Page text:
Recognized for his work with David Bowie and Mick Jagger, Tony Blancis on the road these days at FOH with Christina Aguilera.
Christina is co-headlining with Justin Timberlake. Does thiscreate double trouble, in terms of logistics?
We work together, although there are time constraints. Given thewindows of opportunity available, it’s a luxury if we get an hour forsoundcheck. My chronic concern is making sure that the P.A.’s tonalityis correct. If necessary, I’ll take most of my hour and make surethat’s right and then just do a line check. Then, we’ll let the band goup and do one or two songs. If everyone’s happy, they jam a bit, andthen it’s showtime.
What do you try to bring to this show each night?
The crowd has to understand what Christina is singing, so I focus onmaking her voice as intelligible as if she were just speaking. Thepeople come out to hear the star. Her vocal needs to be as clear, fulland in-your-face as I can make it.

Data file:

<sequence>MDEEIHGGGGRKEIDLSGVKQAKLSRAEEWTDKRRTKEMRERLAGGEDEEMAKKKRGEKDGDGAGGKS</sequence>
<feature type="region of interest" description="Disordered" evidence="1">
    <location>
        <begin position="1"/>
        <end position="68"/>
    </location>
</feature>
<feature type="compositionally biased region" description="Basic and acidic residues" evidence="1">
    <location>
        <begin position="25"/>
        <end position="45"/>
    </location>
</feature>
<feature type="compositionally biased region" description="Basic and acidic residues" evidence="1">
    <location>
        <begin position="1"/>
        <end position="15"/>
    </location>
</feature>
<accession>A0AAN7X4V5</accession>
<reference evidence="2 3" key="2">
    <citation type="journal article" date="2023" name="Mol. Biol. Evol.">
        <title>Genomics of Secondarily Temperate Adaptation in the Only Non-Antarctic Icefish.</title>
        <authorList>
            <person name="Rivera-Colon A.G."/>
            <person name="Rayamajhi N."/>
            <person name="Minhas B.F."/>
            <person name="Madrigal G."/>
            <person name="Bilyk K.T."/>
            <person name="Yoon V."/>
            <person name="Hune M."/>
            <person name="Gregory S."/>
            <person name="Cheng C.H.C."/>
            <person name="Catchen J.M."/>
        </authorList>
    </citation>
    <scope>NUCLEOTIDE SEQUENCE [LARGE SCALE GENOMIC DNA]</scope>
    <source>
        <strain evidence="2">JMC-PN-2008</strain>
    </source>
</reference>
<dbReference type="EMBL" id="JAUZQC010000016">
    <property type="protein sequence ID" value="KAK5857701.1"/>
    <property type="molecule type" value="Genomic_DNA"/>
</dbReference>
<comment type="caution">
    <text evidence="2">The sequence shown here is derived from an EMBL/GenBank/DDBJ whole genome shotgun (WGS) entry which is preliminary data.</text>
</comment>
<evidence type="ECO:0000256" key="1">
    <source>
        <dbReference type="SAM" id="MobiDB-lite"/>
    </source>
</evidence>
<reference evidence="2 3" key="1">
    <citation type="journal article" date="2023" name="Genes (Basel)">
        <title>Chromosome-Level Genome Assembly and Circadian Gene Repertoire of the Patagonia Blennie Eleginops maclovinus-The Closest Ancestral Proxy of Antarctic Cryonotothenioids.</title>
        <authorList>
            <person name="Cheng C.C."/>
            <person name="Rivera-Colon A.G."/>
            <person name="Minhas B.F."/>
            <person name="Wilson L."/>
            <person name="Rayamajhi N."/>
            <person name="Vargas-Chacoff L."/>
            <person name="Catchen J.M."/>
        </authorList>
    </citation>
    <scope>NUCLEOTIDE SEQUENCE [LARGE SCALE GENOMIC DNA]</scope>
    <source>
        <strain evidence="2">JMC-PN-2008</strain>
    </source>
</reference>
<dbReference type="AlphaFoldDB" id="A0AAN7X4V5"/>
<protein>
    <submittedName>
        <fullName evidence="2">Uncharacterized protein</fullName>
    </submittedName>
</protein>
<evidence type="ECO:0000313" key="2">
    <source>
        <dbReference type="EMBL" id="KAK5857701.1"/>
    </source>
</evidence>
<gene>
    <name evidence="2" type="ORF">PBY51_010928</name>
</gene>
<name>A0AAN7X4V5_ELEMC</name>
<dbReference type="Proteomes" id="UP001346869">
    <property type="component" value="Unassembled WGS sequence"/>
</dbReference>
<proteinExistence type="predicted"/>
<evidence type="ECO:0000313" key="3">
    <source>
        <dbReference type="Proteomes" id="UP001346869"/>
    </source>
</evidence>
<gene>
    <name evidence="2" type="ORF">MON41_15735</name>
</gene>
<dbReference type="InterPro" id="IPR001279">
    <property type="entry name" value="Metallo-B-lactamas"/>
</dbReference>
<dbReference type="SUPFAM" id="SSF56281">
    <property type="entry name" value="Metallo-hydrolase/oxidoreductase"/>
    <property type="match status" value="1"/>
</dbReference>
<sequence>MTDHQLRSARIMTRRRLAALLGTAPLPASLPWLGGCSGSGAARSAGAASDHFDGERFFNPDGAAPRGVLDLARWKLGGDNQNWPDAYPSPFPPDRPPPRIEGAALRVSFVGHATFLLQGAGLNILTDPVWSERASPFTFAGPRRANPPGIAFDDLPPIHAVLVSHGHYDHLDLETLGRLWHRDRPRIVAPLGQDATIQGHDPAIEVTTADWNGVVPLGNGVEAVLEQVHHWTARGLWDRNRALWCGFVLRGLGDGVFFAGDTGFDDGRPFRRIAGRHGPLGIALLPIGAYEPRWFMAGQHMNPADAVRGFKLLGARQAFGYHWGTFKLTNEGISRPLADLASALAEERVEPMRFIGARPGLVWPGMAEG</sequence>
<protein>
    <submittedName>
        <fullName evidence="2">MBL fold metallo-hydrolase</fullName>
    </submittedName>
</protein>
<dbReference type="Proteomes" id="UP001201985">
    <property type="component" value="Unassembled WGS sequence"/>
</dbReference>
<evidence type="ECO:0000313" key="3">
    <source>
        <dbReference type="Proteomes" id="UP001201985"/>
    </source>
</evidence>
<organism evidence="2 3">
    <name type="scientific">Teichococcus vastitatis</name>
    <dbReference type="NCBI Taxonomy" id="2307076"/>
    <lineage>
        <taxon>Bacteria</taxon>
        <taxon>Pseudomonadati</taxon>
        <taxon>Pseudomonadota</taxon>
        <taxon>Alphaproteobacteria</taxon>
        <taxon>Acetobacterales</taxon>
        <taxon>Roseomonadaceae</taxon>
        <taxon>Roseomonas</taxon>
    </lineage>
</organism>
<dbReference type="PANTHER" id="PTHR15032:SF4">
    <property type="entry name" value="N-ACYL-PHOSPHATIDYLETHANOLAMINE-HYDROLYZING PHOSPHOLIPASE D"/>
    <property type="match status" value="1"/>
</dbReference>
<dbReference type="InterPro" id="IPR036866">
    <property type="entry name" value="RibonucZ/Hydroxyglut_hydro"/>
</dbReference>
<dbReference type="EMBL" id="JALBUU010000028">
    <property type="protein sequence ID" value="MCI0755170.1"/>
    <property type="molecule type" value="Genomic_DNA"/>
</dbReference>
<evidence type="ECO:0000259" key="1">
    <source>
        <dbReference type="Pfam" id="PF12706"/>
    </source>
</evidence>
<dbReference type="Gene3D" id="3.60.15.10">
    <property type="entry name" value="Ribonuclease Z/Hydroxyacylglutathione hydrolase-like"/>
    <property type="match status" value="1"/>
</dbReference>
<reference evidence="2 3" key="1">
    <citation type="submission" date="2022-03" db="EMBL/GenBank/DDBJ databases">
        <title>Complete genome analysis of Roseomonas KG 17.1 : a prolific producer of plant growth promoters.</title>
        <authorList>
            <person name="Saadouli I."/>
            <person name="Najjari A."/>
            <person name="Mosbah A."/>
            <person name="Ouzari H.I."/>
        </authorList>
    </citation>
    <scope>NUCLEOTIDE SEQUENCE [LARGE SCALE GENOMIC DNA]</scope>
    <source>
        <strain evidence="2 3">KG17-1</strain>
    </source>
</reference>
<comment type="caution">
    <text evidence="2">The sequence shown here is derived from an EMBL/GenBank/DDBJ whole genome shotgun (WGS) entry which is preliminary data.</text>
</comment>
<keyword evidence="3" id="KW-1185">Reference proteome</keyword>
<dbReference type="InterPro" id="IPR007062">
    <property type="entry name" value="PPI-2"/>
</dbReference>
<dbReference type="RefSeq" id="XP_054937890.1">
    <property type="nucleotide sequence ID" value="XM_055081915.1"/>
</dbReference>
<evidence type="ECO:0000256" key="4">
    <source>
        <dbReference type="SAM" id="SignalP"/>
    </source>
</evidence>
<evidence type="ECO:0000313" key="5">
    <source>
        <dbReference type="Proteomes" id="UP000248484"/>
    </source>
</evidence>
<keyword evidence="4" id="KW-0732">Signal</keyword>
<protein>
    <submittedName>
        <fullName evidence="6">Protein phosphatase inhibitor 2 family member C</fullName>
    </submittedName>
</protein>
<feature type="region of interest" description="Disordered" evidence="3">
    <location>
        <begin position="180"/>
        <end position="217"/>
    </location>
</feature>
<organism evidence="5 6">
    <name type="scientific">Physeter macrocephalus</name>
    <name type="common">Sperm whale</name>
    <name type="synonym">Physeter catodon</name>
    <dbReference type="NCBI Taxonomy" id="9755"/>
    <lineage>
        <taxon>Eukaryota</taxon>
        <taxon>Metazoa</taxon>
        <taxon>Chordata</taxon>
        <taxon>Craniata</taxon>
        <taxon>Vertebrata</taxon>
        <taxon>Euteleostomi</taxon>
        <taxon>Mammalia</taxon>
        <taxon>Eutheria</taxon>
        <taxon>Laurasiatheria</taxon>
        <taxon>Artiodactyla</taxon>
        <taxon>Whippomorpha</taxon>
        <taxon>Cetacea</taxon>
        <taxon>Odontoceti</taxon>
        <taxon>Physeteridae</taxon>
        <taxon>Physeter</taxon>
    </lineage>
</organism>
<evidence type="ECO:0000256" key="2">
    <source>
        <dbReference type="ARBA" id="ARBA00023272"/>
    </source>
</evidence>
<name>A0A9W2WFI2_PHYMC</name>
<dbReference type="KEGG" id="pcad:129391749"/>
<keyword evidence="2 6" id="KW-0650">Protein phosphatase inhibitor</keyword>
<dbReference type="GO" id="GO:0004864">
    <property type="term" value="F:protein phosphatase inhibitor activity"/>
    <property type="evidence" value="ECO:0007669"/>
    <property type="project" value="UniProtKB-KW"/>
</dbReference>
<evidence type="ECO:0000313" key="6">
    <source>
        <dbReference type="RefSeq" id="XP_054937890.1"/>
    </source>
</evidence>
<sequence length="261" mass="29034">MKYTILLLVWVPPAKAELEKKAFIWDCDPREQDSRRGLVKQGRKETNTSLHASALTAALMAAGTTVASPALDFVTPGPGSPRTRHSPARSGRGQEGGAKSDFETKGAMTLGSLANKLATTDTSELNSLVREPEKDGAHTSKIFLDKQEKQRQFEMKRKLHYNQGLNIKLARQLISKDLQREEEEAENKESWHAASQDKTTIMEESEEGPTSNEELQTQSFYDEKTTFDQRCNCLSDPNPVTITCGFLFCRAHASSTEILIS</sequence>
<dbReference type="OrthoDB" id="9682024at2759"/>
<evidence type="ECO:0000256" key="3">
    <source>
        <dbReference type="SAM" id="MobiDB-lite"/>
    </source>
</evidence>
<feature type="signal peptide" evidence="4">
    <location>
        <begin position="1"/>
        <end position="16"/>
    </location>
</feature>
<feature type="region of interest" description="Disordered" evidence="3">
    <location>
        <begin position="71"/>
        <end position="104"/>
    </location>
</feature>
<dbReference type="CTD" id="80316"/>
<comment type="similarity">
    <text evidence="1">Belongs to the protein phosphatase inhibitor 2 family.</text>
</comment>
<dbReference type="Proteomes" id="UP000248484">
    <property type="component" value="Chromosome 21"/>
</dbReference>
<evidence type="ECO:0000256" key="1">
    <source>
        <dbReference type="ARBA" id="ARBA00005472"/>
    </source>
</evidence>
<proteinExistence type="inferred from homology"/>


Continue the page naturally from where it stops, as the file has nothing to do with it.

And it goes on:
What’s your choice for her vocal mic?
She’s been a Beta 87A user, but in my opinion, she sounds better onan SM58 because of her tonality. She has a spike in her voice at about2.5k or so that’s useful for volume. The SM58 gives her what she needsnaturally, and me, as well.
Is there one guiding principle house engineers should liveby?
It’s not for us to make music; our job is to report it. We’re justlayering things so the gain structure is correct and the tonality ofthe instruments doesn’t jump out in any way. Our world is a question ofbalance. The best engineers I’ve ever watched at work know theirproportions.